According to a Pew Research Center report, Islam will overtake Christianity as the world's largest religion by 2070.
While Christianity is expected to grow by 35 percent between 2010 and 2050, Islam is predicted to expand by 73 percent, reports The Telegraph.
The analysis predicts that by 2070, if Islam continues to grow at the same rate it is right now, there will be more Muslims in the world than Christians.
Coming in at a close third is Hinduism, whose followers are expected to increase by 34 percent between 2010 and 2050. That is only one percent less than Christianity, meaning Christians will be hard-pressed just to keep pace with the next runner-up.
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In contrast, research indicates that Islamic numbers are actually increasing faster than that of the entire global population.
Yet, a primary reason for Islam's rapid increase may be biological rather than ideological: more Muslims are in their childbearing years than Christians, while Muslim women tend to have slightly more children.
Many Christians are meanwhile expected to leave Christianity behind to convert to other faiths or even give up religion altogether.
"Over the coming decades, Christians are expected to experience the largest net losses from switching," the study reads. "Globally, about 40 million people are projected to switch into Christianity, while 106 million are projected to leave, with most joining the ranks of the religiously unaffiliated."
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The latter non-religious group, however, may end up becoming even more of a minority though -- at least in areas that are not North America or Europe.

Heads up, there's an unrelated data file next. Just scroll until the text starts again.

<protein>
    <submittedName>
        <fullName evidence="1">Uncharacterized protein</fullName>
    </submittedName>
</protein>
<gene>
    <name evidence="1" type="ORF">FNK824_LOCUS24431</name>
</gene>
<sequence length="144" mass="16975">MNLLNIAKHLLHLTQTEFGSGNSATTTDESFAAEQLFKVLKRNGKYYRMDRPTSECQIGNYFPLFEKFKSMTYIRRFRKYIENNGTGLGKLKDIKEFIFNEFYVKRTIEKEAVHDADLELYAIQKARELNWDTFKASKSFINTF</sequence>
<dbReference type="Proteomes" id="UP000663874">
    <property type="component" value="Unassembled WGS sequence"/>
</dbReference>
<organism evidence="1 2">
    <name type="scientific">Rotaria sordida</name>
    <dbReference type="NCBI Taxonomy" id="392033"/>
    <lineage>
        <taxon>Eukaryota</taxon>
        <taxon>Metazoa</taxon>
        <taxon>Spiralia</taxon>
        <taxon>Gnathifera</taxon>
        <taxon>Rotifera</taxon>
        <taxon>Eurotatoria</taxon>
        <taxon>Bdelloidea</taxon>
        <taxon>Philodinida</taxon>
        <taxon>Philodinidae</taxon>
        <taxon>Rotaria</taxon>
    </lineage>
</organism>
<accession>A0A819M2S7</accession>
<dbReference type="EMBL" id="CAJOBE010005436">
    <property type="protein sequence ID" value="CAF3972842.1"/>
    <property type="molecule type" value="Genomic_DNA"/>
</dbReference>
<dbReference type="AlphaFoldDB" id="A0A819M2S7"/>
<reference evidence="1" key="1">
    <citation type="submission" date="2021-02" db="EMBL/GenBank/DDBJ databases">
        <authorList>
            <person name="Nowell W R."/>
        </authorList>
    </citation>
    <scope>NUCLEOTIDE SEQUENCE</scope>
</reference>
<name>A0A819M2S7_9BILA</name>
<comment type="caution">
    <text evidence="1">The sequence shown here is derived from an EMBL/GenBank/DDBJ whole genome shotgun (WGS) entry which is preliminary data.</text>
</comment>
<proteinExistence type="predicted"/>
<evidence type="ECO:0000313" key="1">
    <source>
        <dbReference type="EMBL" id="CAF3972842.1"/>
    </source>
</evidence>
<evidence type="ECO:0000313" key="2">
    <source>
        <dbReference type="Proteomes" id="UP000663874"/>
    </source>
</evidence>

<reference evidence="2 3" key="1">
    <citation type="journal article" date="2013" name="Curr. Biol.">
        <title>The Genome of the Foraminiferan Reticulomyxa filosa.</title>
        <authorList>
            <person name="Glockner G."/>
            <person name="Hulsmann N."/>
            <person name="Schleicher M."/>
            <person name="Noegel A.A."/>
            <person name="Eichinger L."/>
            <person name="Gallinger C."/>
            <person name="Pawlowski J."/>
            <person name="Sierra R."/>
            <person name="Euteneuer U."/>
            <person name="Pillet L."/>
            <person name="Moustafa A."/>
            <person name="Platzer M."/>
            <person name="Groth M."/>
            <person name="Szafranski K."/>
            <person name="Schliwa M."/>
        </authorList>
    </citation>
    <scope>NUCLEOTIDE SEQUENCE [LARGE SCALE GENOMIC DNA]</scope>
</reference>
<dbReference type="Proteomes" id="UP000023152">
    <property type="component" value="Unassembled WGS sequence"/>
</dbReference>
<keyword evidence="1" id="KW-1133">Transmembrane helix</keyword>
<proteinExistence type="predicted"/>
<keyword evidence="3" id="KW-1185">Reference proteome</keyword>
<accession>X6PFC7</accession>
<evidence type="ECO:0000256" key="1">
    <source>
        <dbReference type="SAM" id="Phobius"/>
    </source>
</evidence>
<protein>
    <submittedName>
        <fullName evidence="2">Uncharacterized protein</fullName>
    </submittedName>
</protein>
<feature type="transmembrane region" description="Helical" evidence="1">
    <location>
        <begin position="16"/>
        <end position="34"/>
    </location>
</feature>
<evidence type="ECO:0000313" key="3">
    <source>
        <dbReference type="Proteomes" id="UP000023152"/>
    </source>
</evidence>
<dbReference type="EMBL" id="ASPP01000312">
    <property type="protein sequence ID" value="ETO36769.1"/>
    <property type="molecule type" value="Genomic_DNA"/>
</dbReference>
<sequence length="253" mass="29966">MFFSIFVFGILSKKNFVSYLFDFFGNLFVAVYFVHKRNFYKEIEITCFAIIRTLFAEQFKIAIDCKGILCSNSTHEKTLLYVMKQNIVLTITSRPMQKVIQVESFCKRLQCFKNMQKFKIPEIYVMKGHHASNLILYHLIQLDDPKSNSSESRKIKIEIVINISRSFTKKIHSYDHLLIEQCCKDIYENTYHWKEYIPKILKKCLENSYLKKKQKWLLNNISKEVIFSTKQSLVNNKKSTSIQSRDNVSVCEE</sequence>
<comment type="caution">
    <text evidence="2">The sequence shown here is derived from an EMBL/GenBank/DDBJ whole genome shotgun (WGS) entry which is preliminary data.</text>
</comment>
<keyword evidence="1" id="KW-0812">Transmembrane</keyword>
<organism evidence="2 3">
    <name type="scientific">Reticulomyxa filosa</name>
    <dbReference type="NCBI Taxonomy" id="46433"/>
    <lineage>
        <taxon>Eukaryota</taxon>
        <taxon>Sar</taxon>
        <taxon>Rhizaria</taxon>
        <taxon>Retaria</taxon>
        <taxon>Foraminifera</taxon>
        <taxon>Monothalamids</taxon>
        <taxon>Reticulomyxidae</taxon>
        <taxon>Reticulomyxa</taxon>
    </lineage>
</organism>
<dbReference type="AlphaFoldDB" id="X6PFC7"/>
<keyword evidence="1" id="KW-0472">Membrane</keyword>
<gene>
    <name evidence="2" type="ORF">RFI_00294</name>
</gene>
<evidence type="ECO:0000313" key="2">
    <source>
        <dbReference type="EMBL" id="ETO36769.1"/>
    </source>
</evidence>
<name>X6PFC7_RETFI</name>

Agnostics, atheists and other non-religious groups are predicted to decline from 16.4 percent to 13.2 percent of the global population by 2050.
At the same time, other religions will be on the rise.
"With the exception of Buddhists, all of the world’s major religious groups are poised for at least some growth in absolute numbers in the coming decades," the study reads.
However, the situation will be very different in North America.
"The country is becoming less religious as a whole, and it’s happening across the board," said Alan Cooperman, director of religion research for the Pew Research Center, about the U.S., reports The Washington Post.
While millennials help explain the change to an extent, even those who are older are becoming non-religious, startling some.
"There’s a continuing religious disaffiliation among older cohorts," said Greg Smith, associate director of research at the Pew Research Center. "That is really striking. I continue to be struck by the pace at which the unaffiliated are growing."